Field of Dreams/
To reach the falls from the East, follow the Trans-Canada Highway for 23 km west of Lake Louise until Yoho Valley Road. The Trans-Canada Highway splits the park in half. Heading west on the Trans-Canada, as you approach the only town in the park, Field, BC, you will see a sign for the Yoho Valley Road on your right. Follow this road for 13 km to the Takakkaw Falls parking lot. When accessing from the West, drive 3.7 km west of Field on the Trans-Canada Highway and turn left on Yoho Valley Road. A short hiking trail leads to the base of the falls. Yoho Valley Road is narrow with two steep switchbacks. Trailers must be left at a designated drop-off point near the start of the road across from Monarch Campground. I failed to notice the sign years back and tried to drive our horse in there on one trip where Stacy was going to drop me off for the Wapta Mountain
scramble and then meet me on a horse trail that originated at Emerald Lake. Plan worked fine, I just had to hitch hike up the road. There is no way you want to tackle that steep switchback with a trailer. The road opens in late June and closes for the year usually in October during the first heavy snowfall. The road is a ski trail for the rest of the year. The ski trail is maintained as far as the switchbacks but is not maintained above them.
You will be required to purchase a national park pass as you enter Banff National Park coming from the east on the Trans-Canada. This pass is good for all four national parks. If you plan many visits to Canadian National Parks within one year, you should purchase an annual pass. There are no permit requirements to climb in Yoho National Park, but all camping is regulated. There is also a backcountry permit required if you plan on spending a night in the backcountry versus the town campsites. This can be obtained via the parks website which is included in the camping section below. Yoho National Park headquarters are located in Field, BC and you will drive through the manned national park kiosks as you enter Banff National Park on the Trans-Canada.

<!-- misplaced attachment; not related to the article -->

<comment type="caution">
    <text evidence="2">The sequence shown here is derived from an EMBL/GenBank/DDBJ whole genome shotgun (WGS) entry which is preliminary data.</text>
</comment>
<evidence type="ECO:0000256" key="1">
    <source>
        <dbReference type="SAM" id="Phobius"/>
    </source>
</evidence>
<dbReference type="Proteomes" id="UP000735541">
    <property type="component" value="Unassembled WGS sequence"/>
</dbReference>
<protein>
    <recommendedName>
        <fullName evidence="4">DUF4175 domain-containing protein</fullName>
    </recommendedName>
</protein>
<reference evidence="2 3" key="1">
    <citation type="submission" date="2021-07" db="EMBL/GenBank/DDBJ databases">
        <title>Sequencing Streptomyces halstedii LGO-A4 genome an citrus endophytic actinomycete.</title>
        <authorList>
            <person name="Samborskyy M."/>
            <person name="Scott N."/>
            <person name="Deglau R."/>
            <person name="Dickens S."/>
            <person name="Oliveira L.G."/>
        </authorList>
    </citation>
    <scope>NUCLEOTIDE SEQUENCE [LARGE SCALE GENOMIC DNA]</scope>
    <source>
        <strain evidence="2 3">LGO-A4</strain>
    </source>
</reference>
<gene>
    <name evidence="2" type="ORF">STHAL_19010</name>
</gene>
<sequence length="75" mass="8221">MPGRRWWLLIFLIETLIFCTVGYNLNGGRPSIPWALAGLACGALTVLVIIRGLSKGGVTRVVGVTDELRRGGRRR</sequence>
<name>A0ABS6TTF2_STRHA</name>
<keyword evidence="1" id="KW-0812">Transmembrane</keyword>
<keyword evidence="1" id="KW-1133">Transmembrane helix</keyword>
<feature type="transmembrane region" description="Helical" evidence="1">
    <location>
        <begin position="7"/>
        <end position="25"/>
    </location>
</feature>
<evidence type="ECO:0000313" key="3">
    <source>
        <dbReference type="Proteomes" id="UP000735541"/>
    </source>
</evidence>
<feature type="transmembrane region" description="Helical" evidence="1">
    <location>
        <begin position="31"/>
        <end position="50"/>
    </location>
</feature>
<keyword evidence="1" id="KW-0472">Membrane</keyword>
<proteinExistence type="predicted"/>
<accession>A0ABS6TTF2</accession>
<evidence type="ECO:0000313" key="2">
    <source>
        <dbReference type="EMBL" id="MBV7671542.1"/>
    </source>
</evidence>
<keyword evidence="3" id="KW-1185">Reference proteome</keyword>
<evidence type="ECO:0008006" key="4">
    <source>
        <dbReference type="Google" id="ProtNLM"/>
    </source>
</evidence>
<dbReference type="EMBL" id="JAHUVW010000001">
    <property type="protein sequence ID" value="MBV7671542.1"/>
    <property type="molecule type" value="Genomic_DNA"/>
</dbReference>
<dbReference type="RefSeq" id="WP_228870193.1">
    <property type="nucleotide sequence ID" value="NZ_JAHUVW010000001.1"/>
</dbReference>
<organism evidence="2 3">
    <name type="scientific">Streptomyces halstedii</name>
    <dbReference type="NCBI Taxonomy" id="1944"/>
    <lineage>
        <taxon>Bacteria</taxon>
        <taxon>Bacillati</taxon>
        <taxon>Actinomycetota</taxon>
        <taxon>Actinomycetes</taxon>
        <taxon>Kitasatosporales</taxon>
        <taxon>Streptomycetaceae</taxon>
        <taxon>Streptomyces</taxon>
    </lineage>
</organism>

When to Climb
As with most rock climbs in the Canadian Rockies, the driest time is from June through September. I climbed Takakkaw Falls in August. The ice will not form well enough to climb on until January.
The closest conventional camp sites would be the Kicking Horse and/or Monarch campground(s)
back at the turnoff for Yoho Valley Road. The closest backcountry site is Yoho Pass #3.
It is on the shores of the small Yoho Lake at a pretty sweet spot. You can go on line at Yoho National Park
to pick a camp site and obtain your camping permit. You will also be required to obtain your backcountry permit which is separate, but can be obtained simultaneously if you plan on camping at a backcountry site like Yoho Pass. You cannot camp outside of the marked specific camping areas.
Field has one inn and several B&B’s. There is the Whiskey Jack Hostel as well down Yoho Road across from Takakkaw Falls.
The Yoho National Park website
has weather, wildlife reports, trail closures, etc. Outside of the parks web site, Canadian Avalanche Association is also useful, particularly for winter travel. Canadian Alpine Accident Reports
is also extremely useful and has at least one accident report related to Takakkaw Falls (2007).